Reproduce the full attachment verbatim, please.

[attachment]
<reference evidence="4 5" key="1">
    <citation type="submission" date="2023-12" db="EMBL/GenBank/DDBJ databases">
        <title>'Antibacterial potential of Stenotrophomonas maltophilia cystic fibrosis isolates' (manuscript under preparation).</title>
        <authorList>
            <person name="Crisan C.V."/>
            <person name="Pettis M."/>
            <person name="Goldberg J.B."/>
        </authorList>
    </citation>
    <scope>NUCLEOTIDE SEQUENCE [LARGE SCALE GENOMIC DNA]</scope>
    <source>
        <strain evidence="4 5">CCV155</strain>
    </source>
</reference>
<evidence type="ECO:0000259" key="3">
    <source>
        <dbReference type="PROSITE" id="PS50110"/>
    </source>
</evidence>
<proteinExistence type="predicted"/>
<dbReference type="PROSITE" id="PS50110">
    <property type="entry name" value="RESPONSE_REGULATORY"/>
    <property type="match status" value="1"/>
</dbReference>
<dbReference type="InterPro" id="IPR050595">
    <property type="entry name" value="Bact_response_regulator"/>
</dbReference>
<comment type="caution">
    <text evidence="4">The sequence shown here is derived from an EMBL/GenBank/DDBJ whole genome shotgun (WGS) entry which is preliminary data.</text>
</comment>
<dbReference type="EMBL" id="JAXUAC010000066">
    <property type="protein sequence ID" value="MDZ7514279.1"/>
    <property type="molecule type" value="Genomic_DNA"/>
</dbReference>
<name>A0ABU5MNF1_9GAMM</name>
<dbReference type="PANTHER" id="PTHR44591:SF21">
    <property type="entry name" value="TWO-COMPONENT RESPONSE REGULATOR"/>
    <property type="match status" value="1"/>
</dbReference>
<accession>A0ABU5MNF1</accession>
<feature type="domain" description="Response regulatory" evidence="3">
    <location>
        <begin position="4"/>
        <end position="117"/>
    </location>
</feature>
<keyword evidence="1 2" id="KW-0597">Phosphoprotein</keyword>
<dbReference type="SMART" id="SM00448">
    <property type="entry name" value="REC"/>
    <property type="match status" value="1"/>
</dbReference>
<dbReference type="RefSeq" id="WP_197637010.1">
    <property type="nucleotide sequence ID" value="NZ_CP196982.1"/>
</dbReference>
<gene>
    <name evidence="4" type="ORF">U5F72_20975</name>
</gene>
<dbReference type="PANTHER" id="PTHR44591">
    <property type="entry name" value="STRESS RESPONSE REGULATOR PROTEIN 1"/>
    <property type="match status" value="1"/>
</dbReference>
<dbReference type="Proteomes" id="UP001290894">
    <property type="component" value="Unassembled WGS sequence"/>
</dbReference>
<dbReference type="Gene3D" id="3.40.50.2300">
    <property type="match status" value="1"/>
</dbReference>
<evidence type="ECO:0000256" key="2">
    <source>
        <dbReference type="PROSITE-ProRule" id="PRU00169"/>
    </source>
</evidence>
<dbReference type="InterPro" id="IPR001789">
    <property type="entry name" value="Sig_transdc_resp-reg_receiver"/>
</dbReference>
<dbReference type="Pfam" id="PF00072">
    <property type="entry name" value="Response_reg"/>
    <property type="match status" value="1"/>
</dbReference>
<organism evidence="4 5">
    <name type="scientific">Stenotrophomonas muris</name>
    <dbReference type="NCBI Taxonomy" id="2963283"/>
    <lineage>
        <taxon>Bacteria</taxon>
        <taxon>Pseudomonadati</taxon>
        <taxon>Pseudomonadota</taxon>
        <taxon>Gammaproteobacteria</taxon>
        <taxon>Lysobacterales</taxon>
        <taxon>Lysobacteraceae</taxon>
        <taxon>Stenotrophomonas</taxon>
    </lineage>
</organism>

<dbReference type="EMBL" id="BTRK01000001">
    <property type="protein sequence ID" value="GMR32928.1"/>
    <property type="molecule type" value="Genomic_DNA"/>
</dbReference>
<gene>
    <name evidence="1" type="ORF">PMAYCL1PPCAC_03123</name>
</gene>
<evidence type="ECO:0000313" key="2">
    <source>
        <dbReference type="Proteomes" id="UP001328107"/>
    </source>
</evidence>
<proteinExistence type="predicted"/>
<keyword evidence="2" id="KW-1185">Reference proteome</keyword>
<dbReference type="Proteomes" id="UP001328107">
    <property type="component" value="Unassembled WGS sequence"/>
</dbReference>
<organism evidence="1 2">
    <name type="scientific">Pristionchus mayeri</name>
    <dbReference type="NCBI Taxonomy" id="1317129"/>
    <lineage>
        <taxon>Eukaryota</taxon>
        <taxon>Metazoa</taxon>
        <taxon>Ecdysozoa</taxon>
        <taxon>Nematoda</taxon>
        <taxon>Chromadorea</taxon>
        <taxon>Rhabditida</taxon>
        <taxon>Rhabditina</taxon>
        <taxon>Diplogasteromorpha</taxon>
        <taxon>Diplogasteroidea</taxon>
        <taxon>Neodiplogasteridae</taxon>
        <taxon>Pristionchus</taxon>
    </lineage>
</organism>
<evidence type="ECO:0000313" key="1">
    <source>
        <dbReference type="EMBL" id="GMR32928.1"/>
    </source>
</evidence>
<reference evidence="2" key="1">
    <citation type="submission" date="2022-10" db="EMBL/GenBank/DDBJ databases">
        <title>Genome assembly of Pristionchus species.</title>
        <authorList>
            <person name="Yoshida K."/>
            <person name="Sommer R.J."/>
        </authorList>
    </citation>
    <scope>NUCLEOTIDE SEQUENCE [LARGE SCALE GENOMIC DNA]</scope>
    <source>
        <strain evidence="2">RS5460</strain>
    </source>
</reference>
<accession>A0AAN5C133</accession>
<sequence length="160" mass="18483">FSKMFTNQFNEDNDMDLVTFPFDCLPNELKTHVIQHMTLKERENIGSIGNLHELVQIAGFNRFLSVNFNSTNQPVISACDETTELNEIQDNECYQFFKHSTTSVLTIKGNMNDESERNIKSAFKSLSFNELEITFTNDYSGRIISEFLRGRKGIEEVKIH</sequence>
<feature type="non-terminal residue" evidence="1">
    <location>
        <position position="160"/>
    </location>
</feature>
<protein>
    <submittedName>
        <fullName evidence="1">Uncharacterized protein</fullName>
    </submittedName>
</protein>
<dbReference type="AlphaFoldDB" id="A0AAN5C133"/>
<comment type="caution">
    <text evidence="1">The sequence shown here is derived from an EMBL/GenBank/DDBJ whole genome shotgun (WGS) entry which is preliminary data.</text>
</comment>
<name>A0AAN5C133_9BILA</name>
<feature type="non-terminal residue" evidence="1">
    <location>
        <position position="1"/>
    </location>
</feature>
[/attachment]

<reference evidence="4 5" key="1">
    <citation type="submission" date="2023-12" db="EMBL/GenBank/DDBJ databases">
        <title>'Antibacterial potential of Stenotrophomonas maltophilia cystic fibrosis isolates' (manuscript under preparation).</title>
        <authorList>
            <person name="Crisan C.V."/>
            <person name="Pettis M."/>
            <person name="Goldberg J.B."/>
        </authorList>
    </citation>
    <scope>NUCLEOTIDE SEQUENCE [LARGE SCALE GENOMIC DNA]</scope>
    <source>
        <strain evidence="4 5">CCV155</strain>
    </source>
</reference>
<evidence type="ECO:0000259" key="3">
    <source>
        <dbReference type="PROSITE" id="PS50110"/>
    </source>
</evidence>
<proteinExistence type="predicted"/>
<dbReference type="PROSITE" id="PS50110">
    <property type="entry name" value="RESPONSE_REGULATORY"/>
    <property type="match status" value="1"/>
</dbReference>
<dbReference type="InterPro" id="IPR050595">
    <property type="entry name" value="Bact_response_regulator"/>
</dbReference>
<comment type="caution">
    <text evidence="4">The sequence shown here is derived from an EMBL/GenBank/DDBJ whole genome shotgun (WGS) entry which is preliminary data.</text>
</comment>
<dbReference type="EMBL" id="JAXUAC010000066">
    <property type="protein sequence ID" value="MDZ7514279.1"/>
    <property type="molecule type" value="Genomic_DNA"/>
</dbReference>
<name>A0ABU5MNF1_9GAMM</name>
<dbReference type="PANTHER" id="PTHR44591:SF21">
    <property type="entry name" value="TWO-COMPONENT RESPONSE REGULATOR"/>
    <property type="match status" value="1"/>
</dbReference>
<accession>A0ABU5MNF1</accession>
<feature type="domain" description="Response regulatory" evidence="3">
    <location>
        <begin position="4"/>
        <end position="117"/>
    </location>
</feature>
<keyword evidence="1 2" id="KW-0597">Phosphoprotein</keyword>
<dbReference type="SMART" id="SM00448">
    <property type="entry name" value="REC"/>
    <property type="match status" value="1"/>
</dbReference>
<dbReference type="RefSeq" id="WP_197637010.1">
    <property type="nucleotide sequence ID" value="NZ_CP196982.1"/>
</dbReference>
<gene>
    <name evidence="4" type="ORF">U5F72_20975</name>
</gene>
<dbReference type="PANTHER" id="PTHR44591">
    <property type="entry name" value="STRESS RESPONSE REGULATOR PROTEIN 1"/>
    <property type="match status" value="1"/>
</dbReference>
<dbReference type="Proteomes" id="UP001290894">
    <property type="component" value="Unassembled WGS sequence"/>
</dbReference>
<dbReference type="Gene3D" id="3.40.50.2300">
    <property type="match status" value="1"/>
</dbReference>
<evidence type="ECO:0000256" key="2">
    <source>
        <dbReference type="PROSITE-ProRule" id="PRU00169"/>
    </source>
</evidence>
<dbReference type="InterPro" id="IPR001789">
    <property type="entry name" value="Sig_transdc_resp-reg_receiver"/>
</dbReference>
<dbReference type="Pfam" id="PF00072">
    <property type="entry name" value="Response_reg"/>
    <property type="match status" value="1"/>
</dbReference>
<organism evidence="4 5">
    <name type="scientific">Stenotrophomonas muris</name>
    <dbReference type="NCBI Taxonomy" id="2963283"/>
    <lineage>
        <taxon>Bacteria</taxon>
        <taxon>Pseudomonadati</taxon>
        <taxon>Pseudomonadota</taxon>
        <taxon>Gammaproteobacteria</taxon>
        <taxon>Lysobacterales</taxon>
        <taxon>Lysobacteraceae</taxon>
        <taxon>Stenotrophomonas</taxon>
    </lineage>
</organism>

<dbReference type="EMBL" id="BTRK01000001">
    <property type="protein sequence ID" value="GMR32928.1"/>
    <property type="molecule type" value="Genomic_DNA"/>
</dbReference>
<gene>
    <name evidence="1" type="ORF">PMAYCL1PPCAC_03123</name>
</gene>
<evidence type="ECO:0000313" key="2">
    <source>
        <dbReference type="Proteomes" id="UP001328107"/>
    </source>
</evidence>
<proteinExistence type="predicted"/>
<keyword evidence="2" id="KW-1185">Reference proteome</keyword>
<dbReference type="Proteomes" id="UP001328107">
    <property type="component" value="Unassembled WGS sequence"/>
</dbReference>
<organism evidence="1 2">
    <name type="scientific">Pristionchus mayeri</name>
    <dbReference type="NCBI Taxonomy" id="1317129"/>
    <lineage>
        <taxon>Eukaryota</taxon>
        <taxon>Metazoa</taxon>
        <taxon>Ecdysozoa</taxon>
        <taxon>Nematoda</taxon>
        <taxon>Chromadorea</taxon>
        <taxon>Rhabditida</taxon>
        <taxon>Rhabditina</taxon>
        <taxon>Diplogasteromorpha</taxon>
        <taxon>Diplogasteroidea</taxon>
        <taxon>Neodiplogasteridae</taxon>
        <taxon>Pristionchus</taxon>
    </lineage>
</organism>
<evidence type="ECO:0000313" key="1">
    <source>
        <dbReference type="EMBL" id="GMR32928.1"/>
    </source>
</evidence>
<reference evidence="2" key="1">
    <citation type="submission" date="2022-10" db="EMBL/GenBank/DDBJ databases">
        <title>Genome assembly of Pristionchus species.</title>
        <authorList>
            <person name="Yoshida K."/>
            <person name="Sommer R.J."/>
        </authorList>
    </citation>
    <scope>NUCLEOTIDE SEQUENCE [LARGE SCALE GENOMIC DNA]</scope>
    <source>
        <strain evidence="2">RS5460</strain>
    </source>
</reference>
<accession>A0AAN5C133</accession>
<sequence length="160" mass="18483">FSKMFTNQFNEDNDMDLVTFPFDCLPNELKTHVIQHMTLKERENIGSIGNLHELVQIAGFNRFLSVNFNSTNQPVISACDETTELNEIQDNECYQFFKHSTTSVLTIKGNMNDESERNIKSAFKSLSFNELEITFTNDYSGRIISEFLRGRKGIEEVKIH</sequence>
<feature type="non-terminal residue" evidence="1">
    <location>
        <position position="160"/>
    </location>
</feature>
<protein>
    <submittedName>
        <fullName evidence="1">Uncharacterized protein</fullName>
    </submittedName>
</protein>
<dbReference type="AlphaFoldDB" id="A0AAN5C133"/>
<comment type="caution">
    <text evidence="1">The sequence shown here is derived from an EMBL/GenBank/DDBJ whole genome shotgun (WGS) entry which is preliminary data.</text>
</comment>
<name>A0AAN5C133_9BILA</name>
<feature type="non-terminal residue" evidence="1">
    <location>
        <position position="1"/>
    </location>
</feature>